Epub: Tedeholm H et al. Time to secondary progression in patients with multiple sclerosis who were treated with first generation immunomodulating drugs Mult Scler [Epub doi:10.1177/1352458512463764]
Background: It is currently unknown whether early immunomodulatory treatment in relapsing–remitting MS (RRMS) can delay the transition to secondary progression (SP).
Objective: To compare the time interval from onset to SP in patients with RRMS between a contemporary cohort, treated with first generation disease modifying drugs (DMDs), and a historical control cohort.
Methods: We included a cohort of contemporary RRMS patients treated with DMDs, obtained from the Swedish National MS Registry (disease onset between 1995–2004,n = 730) and a historical population-based incidence cohort (onset 1950–64, n = 186). We retrospectively analyzed the difference in time to SP, termed the “period effect” within a 12-year survival analysis, using Kaplan-Meier and Cox regression analysis.
Results: We found that the “period” affected the entire severity spectrum. After adjusting for onset features, which were weaker in the contemporary material, as well as the therapy initiation time, the DMD-treated patients still exhibited a longer time to SP than the controls (hazard ratios: men, 0.32; women, 0.53).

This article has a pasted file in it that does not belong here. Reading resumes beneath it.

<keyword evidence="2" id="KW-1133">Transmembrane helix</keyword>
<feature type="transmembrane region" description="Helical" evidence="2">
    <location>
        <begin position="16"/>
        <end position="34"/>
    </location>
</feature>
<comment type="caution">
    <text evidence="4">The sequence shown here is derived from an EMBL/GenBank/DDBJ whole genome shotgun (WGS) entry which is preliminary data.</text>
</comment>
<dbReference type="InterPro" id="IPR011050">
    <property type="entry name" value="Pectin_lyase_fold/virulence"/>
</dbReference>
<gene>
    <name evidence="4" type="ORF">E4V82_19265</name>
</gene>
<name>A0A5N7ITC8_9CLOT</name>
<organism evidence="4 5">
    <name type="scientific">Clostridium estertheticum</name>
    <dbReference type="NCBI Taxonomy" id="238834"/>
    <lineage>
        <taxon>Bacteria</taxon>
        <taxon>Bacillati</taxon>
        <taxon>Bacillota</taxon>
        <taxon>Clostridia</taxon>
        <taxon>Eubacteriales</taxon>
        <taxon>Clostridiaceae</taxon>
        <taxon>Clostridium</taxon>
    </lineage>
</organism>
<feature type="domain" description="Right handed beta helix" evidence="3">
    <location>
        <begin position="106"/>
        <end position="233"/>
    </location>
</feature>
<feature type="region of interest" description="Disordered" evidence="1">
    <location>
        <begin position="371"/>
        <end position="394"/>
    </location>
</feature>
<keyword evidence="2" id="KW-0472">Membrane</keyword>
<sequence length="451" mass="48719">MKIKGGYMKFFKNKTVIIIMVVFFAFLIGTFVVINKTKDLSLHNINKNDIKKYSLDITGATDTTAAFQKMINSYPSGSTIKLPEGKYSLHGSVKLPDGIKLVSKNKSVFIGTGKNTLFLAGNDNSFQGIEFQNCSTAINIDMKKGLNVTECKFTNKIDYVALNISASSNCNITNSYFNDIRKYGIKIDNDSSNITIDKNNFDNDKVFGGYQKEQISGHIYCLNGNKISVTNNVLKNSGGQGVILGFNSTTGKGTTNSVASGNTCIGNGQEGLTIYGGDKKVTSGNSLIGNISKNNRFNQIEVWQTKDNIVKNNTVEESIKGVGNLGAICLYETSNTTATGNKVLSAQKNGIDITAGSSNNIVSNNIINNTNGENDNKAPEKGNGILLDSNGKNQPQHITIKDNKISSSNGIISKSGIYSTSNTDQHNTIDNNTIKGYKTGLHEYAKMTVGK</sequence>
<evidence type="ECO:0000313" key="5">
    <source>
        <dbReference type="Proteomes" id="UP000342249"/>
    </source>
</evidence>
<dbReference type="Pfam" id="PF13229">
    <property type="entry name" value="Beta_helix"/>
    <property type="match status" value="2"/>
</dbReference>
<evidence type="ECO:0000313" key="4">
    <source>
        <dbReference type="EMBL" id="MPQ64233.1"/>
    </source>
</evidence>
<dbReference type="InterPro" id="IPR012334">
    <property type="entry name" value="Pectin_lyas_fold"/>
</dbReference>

Conclusion: Our results showed there was a longer time to SP in the contemporary subjects given DMD. Our analyses suggested that this effect was not solely driven by the inclusion of benign cases, and it was at least partly due to the long-term immunomodulating therapy given.
The results indicate that if you take the first line DMT such a beta interferon and glaterimenr acetate, there is a slowing of the rate at which secondary progressive MS starts. One would imagine that if we get results from the new generation of DMT then this effect will be even more striking. Therefore further reason to ensure that you are taking a DMT if this treatment option in appropriate for your MS.
Labels: Beta Interferon, Glaterimer Acetate, Progression